Have you ever thought how your calculator computes the result when you press the "1/x" button ? and have you ever thought how your computer computes the reciprocal ?

Reciprocal of a value is a special case of a division, where the numerator is 1.0. In mathematical form, we can write it as follows:

\frac{1}{x} = y

where

1-xy = 0

And expanding

1-x \left(\sum_{i=n\_start}^{n\_end} a_i 2^i\right) = 0

Alright! Now we have a much nicer equation to solve, don't we ? For those we don't get it yet, all we have to do is to loop the

The nice thing is, all multiplications involved are with the power of two numbers, which either in software or hardware can be replaced with shift operations.

Below is a very simple Perl program to verify, which tests

The program's output, with parameter of 2.345 is:

Note that the

jsMath.Process(document);

Reciprocal of a value is a special case of a division, where the numerator is 1.0. In mathematical form, we can write it as follows:

\frac{1}{x} = y

where

*x*is the operand and*y*is the result. Rewriting the equation gives us:1-xy = 0

And expanding

*y*to its binary representation gives us:1-x \left(\sum_{i=n\_start}^{n\_end} a_i 2^i\right) = 0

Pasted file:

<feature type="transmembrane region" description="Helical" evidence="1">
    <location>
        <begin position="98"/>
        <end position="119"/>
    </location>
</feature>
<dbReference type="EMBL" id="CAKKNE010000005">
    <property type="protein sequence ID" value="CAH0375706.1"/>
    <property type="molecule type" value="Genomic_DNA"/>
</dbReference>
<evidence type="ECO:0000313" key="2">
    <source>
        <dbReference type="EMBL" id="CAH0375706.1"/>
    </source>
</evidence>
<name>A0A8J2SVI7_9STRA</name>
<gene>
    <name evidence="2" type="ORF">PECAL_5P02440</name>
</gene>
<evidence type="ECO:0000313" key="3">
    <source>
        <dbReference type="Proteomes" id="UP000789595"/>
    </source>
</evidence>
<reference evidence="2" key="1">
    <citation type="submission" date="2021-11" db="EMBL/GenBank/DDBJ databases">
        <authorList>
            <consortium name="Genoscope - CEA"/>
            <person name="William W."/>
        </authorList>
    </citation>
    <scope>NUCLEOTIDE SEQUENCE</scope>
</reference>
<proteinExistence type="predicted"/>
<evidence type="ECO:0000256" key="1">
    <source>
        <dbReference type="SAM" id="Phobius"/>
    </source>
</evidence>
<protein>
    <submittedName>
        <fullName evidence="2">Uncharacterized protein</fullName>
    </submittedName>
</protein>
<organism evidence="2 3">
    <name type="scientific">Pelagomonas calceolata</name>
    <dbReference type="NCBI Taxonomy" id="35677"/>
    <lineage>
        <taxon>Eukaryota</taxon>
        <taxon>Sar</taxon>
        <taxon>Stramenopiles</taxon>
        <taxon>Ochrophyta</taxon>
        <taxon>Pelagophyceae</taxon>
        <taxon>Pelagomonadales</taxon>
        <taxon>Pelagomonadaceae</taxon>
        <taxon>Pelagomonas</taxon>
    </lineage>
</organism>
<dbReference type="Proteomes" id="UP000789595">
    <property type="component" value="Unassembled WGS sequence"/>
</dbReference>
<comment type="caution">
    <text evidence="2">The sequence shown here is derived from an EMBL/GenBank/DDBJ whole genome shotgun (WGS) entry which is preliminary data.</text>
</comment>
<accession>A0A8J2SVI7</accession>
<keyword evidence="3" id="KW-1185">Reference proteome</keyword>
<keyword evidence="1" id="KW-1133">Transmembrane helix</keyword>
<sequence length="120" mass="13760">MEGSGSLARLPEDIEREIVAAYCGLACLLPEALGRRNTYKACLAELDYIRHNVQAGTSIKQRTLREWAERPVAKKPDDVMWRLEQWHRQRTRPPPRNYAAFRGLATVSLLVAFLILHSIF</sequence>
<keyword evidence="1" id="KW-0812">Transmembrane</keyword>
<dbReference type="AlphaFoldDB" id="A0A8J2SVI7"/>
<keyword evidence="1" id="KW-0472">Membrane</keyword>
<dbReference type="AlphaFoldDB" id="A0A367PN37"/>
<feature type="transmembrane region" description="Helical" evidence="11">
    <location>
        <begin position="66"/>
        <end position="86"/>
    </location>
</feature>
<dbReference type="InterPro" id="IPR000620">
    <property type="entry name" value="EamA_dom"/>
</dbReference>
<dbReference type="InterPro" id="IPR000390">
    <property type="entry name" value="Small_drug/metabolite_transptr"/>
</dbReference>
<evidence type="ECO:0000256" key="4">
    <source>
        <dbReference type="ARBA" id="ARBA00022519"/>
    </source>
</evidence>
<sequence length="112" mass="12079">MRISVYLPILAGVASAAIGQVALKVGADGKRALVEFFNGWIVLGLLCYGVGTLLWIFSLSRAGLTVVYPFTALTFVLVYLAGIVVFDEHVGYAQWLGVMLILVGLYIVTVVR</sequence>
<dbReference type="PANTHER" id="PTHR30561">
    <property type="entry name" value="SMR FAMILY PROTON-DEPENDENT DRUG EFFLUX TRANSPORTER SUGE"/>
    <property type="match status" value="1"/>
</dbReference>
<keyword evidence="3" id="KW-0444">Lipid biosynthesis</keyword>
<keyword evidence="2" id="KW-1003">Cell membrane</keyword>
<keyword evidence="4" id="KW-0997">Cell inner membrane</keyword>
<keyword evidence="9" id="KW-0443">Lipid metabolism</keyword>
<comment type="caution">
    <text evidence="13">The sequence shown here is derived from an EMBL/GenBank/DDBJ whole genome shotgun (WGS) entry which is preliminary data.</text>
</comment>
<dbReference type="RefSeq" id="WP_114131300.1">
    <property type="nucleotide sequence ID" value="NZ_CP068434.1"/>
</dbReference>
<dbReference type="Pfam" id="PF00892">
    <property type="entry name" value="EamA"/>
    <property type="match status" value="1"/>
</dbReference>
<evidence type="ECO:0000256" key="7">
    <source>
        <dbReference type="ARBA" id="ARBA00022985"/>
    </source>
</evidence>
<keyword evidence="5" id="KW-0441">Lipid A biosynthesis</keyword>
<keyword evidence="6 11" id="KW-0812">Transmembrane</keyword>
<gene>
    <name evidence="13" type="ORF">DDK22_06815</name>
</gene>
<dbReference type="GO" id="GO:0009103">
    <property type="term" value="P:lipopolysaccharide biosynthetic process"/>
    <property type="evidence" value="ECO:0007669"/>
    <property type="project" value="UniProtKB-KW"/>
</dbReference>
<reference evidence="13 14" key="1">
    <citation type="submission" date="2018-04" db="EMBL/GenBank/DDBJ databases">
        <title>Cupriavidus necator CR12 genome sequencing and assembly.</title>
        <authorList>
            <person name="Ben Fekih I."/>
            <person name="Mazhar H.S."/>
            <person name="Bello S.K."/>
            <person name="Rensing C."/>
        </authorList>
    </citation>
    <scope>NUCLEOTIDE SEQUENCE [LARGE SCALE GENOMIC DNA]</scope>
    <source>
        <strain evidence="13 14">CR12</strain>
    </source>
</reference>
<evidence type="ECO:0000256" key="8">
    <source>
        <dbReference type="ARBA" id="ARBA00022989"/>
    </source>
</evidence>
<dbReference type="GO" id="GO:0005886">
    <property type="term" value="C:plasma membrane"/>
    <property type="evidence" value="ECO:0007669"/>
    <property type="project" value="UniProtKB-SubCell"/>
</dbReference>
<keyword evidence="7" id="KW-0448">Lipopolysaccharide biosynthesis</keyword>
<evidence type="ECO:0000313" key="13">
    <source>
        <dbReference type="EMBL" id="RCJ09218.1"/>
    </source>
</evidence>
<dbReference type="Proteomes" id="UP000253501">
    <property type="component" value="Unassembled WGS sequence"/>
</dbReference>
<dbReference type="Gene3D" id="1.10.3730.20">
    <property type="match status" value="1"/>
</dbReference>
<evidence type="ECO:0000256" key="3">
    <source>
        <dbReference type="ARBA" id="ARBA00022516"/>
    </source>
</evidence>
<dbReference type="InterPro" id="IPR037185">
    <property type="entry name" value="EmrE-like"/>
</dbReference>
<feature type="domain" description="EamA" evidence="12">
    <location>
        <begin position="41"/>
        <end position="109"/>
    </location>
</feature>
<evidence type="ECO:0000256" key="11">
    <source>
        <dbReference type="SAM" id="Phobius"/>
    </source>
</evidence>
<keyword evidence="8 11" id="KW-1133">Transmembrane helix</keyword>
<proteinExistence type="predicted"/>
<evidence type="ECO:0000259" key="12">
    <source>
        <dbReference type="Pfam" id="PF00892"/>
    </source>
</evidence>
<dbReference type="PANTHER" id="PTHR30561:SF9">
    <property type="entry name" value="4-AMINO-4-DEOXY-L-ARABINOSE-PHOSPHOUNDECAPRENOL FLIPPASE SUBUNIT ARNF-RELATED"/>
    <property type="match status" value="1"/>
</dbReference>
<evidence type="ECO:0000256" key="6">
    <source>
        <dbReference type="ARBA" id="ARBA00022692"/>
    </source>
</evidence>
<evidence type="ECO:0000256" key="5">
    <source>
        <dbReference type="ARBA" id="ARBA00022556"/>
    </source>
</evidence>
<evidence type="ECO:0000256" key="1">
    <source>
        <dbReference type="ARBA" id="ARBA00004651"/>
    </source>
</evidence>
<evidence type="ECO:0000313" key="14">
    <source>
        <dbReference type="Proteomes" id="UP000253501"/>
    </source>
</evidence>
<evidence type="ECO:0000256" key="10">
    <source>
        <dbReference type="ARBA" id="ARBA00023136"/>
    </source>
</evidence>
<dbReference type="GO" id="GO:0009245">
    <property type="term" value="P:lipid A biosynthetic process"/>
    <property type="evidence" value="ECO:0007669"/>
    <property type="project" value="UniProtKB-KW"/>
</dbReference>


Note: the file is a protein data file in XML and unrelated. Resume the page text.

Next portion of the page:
Alright! Now we have a much nicer equation to solve, don't we ? For those we don't get it yet, all we have to do is to loop the

*i*from the*n_start*to*n_stop*, check if the equation becomes negative if we set*a*to 1, and if it is, then_{i}*a*is 0 for the particular_{i}*i*.The nice thing is, all multiplications involved are with the power of two numbers, which either in software or hardware can be replaced with shift operations.

Below is a very simple Perl program to verify, which tests

*i*from 32 to -32 (quite overkill! )

#!/usr/bin/perl

$X=$ARGV[0];

$n = 32;

$Y = 0.0;

printf("Digit x*y y\n");

while ($n >= -32) {

if (1 - $X * ($Y + 2**$n) > 0) {

$Y += 2**$n;

printf("2^%-3d %5.10f %5.10f\n", $n, $X*$Y, $Y);

}

$n--;

}

printf "\n";

printf "Computed Result: %.10f\n", $Y;

printf "Calculated Result: %.10f\n", 1.0/$X;

The program's output, with parameter of 2.345 is:

Digit x*y y

2^-2 0.5862500000 0.2500000000

2^-3 0.8793750000 0.3750000000

2^-5 0.9526562500 0.4062500000

2^-6 0.9892968750 0.4218750000

2^-8 0.9984570313 0.4257812500

2^-11 0.9996020508 0.4262695312

2^-13 0.9998883057 0.4263916016

2^-15 0.9999598694 0.4264221191

2^-16 0.9999956512 0.4264373779

2^-20 0.9999978876 0.4264383316

2^-21 0.9999990058 0.4264388084

2^-22 0.9999995649 0.4264390469

2^-23 0.9999998444 0.4264391661

2^-24 0.9999999842 0.4264392257

2^-28 0.9999999929 0.4264392294

2^-29 0.9999999973 0.4264392313

2^-30 0.9999999995 0.4264392322

Computed Result: 0.4264392322

Calculated Result: 0.4264392324

Note that the

*xy*is updated towards 1.0 and*y*to the reciprocal of*x*(2.345) for each iteration.
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